In an evolving asexual population, the fate of a new mutant lineage is determined both by its intrinsic capacity to leave more offspring than other lineages and by its offspring’s potential to acquire further beneficial mutations. Thus, it’s possible that mutations could be selected for their effects on the evolvability rather than their direct effects on fitness.

DNA barcoding technology has made it possible to resolve the lineage dynamics of individual adaptive mutations in experimental microbial populations [levy2015]. Unfortunately, the technology is limited to the first adaptive mutations that arise in previously clonal populations. The barcodes are blind to subsequent beneficial mutations which arise as lineages with initial mutations increase in frequency.

In collaboration with Alex N. Nguyen Ba, I’ve developed a lineage tracking technique that allows us to directly observe the dynamics of both of these facets of lineage competition: first order selection and the second order effects of additional beneficial mutations. Our technique records the lineage history of every cell in an evolving population genetically, by the sequential addition of random DNA barcodes into a time sorted barcode array; earlier barcodes identifying more distant ancestors. Deep sequencing of this growing array allows us to infer the frequency and evolutionary history of each lineage in the population.


Figure 2: Stacked frequency trajectories for a long term lineage tracking population. Gray bars indicated the addition of new barcodes every 100 generations. Colors indicate nested lineage ancestry, where more similar colors have more recent common ancestors. (A The entire population. (B) and (C) Sublineages highlighted in (A) scaled to total lineage frequency.

We’ve applied our technique to several controlled laboratory populations of budding yeast, for over one thousand generations, in several different environments, in both haploid and diploid lines. The stacked frequency plot of abundant barcodes for one of these populations is shown in figure 2. We’re working with Ivanna Cvijović to analyze these data to infer the fitness history of each lineage and to detect the effects of epistatic interactions between initial and subsequent mutations.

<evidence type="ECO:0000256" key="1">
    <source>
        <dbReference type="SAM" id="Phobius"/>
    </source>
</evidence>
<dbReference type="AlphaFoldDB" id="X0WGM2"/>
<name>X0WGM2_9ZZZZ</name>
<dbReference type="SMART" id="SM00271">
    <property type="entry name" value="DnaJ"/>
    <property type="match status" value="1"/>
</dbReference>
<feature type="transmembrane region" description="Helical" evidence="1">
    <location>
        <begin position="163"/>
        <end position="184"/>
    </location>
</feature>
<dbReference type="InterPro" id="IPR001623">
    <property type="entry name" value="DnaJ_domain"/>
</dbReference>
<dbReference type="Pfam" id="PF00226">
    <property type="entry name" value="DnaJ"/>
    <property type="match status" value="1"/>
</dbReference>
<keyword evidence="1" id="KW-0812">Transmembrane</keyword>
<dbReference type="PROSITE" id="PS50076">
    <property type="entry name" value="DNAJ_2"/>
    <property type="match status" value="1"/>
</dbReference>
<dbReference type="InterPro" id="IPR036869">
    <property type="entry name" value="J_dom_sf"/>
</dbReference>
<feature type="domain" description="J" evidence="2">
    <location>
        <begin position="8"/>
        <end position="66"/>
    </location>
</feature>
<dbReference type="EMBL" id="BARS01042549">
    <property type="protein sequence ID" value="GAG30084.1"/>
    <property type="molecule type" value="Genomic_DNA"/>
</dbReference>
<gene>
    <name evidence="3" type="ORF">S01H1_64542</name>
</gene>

[costanzo2016]Costanzo, M., B. VanderSluis, E. N. Koch, et al. (2016). A global genetic interaction network maps a wiring diagram of cellular function. Science 353(6306).
[jerison2017]Jerison, E. R., S. Kryazhimskiy, J. K. Mitchell, J. S. Bloom, L. Kruglyak, and M. M. Desai (2017). Genetic variation in adaptability and pleiotropy in budding yeast. eLife 6.
[kryazhimskiy2014]Kryazhimskiy, S., D. P. Rice, E. R. Jerison, and M. M. Desai (2014). Global epistasis makes adaptation predictable despite sequence-level stochasticity. Science 344(6191), 1519–1522.
[levy2015]Levy, S. F., J. R. Blundell, S. Venkataram, D. A. Petrov, D. S. Fisher, and G. Sherlock (2015). Quantitative evolutionary dynamics using high-resolution lineage tracking. Nature 519(7542), 181.
[segre2005]Segre, D., A. DeLuna, G. M. Church, and R. Kishony (2005). Modular epistasis in yeast metabolism. Nature genetics 37 (1), 77–83.
[szamecz2014]Szamecz, B., G. Boross, D. Kalapis, K. Kovács, G. Fekete, Z. Farkas, V. Lázár, M. Hrtyan, P. Kemmeren, G. K. MJ, et al. (2014). The genomic landscape of compensatory evolution. PLoS biology 12(8), e1001935–e1001935.
[wang2016]Wang, Y., C. D. Arenas, D. M. Stoebel, K. Flynn, E. Knapp, M. M. Dillon, A. Wünsche, P. J. Hatcher, F. B.-G. Moore, V. S. Cooper, et al. (2016). Benefit of transferred mutations is better predicted by the fittness of recipients than by their ecological or genetic relatedness. Proceedings of the National Academy of Sciences 113(18), 5047–5052.
[wunsche2017]Wünsche, A., D. M. Dinh, R. S. Satterwhite, C. D. Arenas, D. M. Stoebel, and T. F. Cooper (2017). Diminishing-returns epistasis decreases adaptability along an evolutionary trajectory. Nature Ecology & Evolution 1, 0061.